[4] Beth McKernan, “Jamal Khashoggi strangled as soon as he entered consulate, prosecutor confirms,” The Guardian, 31 October 2018,

[5] Euan McKirdy, “Erdogan: Audio recording of Khashoggi killing is a ‘true disaster,’” CNN, 13 November 2018,


[7] Bill Chappell, “Khashoggi Case Update: Saudi Prosecutor Says 5 Suspects Should Be Executed,” Aljazeera, 15 November 2018,

[8] “Saudi Arabia prosecutor seeks death for 5 accused in Jamal Khashoggi killing,” CBS News, 15 November 2018,

[9] “How the man behind Khashoggi murder ran the killing via Skype,” Reuters, 22 October 2018,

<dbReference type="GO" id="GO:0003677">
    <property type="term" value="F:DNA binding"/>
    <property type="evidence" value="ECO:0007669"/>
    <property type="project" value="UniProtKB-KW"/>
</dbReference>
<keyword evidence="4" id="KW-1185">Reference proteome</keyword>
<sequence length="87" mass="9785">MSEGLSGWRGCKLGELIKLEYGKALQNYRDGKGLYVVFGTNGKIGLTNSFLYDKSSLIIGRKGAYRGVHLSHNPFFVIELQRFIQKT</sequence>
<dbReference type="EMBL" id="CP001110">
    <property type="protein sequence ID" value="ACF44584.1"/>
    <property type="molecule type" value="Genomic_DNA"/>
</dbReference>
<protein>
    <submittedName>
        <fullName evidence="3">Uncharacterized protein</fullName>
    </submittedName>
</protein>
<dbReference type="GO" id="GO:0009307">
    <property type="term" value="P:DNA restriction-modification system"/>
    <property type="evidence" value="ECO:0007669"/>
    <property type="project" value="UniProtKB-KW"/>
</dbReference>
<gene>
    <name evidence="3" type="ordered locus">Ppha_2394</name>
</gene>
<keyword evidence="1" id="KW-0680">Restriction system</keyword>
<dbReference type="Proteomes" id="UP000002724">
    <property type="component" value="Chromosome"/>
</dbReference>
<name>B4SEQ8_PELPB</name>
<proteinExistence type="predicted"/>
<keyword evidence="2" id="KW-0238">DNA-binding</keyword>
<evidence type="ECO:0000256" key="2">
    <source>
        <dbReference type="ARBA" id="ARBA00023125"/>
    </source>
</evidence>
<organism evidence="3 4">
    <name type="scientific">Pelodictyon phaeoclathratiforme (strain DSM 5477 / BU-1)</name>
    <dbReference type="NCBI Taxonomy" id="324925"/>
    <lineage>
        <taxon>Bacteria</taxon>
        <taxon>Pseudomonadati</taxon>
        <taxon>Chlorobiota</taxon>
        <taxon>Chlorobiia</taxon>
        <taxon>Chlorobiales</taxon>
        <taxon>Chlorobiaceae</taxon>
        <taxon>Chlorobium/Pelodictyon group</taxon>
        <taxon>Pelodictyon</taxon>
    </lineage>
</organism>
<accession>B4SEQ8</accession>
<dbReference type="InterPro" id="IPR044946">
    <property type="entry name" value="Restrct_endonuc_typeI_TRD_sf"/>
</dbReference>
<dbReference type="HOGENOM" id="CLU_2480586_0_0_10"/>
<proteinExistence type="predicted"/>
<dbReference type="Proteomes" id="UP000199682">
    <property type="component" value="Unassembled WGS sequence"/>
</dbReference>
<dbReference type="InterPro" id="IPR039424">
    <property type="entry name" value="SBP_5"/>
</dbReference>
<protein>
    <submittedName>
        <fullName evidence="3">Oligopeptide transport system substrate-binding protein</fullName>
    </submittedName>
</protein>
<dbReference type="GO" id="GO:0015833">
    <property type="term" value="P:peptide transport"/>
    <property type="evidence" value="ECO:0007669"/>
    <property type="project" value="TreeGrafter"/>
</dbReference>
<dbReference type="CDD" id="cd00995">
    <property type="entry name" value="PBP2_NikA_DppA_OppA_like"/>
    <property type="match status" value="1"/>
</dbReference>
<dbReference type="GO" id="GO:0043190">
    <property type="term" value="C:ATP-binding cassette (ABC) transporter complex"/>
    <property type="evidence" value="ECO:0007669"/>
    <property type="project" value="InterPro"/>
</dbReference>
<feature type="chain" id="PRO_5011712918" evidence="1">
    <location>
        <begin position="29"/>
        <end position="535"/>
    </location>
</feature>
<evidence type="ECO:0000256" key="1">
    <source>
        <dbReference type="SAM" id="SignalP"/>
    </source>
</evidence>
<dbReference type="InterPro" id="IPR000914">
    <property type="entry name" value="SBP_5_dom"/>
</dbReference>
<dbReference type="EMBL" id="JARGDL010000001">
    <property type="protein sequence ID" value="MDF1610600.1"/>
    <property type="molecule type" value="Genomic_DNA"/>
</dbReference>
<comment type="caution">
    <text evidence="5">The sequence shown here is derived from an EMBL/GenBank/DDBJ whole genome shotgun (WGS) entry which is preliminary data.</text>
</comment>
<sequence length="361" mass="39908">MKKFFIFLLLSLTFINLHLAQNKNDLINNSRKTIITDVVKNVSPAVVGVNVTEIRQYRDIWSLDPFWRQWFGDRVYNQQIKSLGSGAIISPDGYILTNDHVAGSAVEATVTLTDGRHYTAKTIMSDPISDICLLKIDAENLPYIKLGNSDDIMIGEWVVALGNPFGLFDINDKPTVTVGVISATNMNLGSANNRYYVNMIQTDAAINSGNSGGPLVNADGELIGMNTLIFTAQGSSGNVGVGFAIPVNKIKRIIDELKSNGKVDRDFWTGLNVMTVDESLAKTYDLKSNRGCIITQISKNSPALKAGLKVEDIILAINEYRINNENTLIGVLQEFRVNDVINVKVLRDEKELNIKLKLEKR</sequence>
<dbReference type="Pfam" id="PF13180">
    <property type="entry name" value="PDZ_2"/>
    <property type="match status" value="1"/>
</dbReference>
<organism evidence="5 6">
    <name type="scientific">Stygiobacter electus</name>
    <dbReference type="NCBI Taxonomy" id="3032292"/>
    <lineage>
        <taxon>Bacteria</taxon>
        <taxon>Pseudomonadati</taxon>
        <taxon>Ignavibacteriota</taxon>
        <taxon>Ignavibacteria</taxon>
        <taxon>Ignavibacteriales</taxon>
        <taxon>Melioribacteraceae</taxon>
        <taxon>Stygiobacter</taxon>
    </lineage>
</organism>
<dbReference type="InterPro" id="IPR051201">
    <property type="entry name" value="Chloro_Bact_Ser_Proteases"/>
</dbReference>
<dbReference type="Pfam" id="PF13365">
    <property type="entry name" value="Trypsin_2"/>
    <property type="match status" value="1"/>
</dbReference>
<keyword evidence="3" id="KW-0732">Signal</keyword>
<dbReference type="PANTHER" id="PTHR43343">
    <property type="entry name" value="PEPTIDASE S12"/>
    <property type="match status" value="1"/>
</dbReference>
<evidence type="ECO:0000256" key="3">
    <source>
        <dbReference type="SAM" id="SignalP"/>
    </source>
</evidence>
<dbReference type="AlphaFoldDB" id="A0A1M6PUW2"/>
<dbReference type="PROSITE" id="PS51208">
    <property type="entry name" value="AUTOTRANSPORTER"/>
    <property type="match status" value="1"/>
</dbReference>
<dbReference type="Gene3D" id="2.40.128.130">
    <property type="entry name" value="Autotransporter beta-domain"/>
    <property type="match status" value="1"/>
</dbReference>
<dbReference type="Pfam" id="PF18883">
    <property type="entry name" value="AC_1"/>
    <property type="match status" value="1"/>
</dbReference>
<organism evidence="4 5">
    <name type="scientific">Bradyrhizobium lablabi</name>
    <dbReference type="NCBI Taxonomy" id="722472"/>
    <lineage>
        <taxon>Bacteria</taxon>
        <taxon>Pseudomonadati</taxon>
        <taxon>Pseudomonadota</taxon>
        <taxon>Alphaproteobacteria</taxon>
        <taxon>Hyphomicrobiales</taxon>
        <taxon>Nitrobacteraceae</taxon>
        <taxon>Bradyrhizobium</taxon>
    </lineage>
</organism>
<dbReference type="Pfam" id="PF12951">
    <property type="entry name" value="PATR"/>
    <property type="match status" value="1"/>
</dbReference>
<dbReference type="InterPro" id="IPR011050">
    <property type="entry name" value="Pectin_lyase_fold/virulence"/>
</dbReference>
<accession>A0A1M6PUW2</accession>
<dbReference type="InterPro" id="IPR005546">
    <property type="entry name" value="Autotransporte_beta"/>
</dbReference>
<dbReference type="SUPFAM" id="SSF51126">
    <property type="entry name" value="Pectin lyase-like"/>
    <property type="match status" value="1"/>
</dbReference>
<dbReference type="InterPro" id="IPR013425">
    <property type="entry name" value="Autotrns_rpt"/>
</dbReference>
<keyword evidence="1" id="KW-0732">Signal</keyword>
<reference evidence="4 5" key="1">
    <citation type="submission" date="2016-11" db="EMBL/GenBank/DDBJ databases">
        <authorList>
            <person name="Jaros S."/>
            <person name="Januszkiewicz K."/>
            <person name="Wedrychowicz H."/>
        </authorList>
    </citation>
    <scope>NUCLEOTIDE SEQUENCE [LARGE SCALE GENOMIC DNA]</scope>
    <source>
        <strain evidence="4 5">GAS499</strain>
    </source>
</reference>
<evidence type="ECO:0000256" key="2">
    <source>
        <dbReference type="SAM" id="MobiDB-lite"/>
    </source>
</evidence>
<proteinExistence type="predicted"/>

[10] Sarah El Sirgany, Nada Altaher and Bianca Britton, “Saudi prosecutor seeks death penalty for Khashoggi murder, says journalist was killed by sedative overdose,” CNN, 15 November 2018,

[11] “Turkish prosecutor seeks arrests of Saudis over Khashoggi murder,” Aljazeera, 5 December 2018,

[12] Jordain Carney, “Senate passes resolution naming crown prince ‘responsible’ for Khashoggi slaying,” The Hill, 13 December 2018,

[13] Mark Landler and Gardiner Harris, “U.S. Levels Sanctions on 17 Saudis for Alleged Involvement in Khashoggi Killing,” New York Times, 15 November 2018,

[14] Julian Borger, “European travel ban imposed on 18 Saudis over Khashoggi killing,” The Guardian, 19 November 2018,

[15] Rick Noack, “Finland and Denmark join Germany in halting arms sales to Saudi Arabia,” Washington Post, 22 November 2018,

[16] “France imposes sanctions on 18 Saudi citizens over Khashoggi killing,” Reuters, 22 November 2018,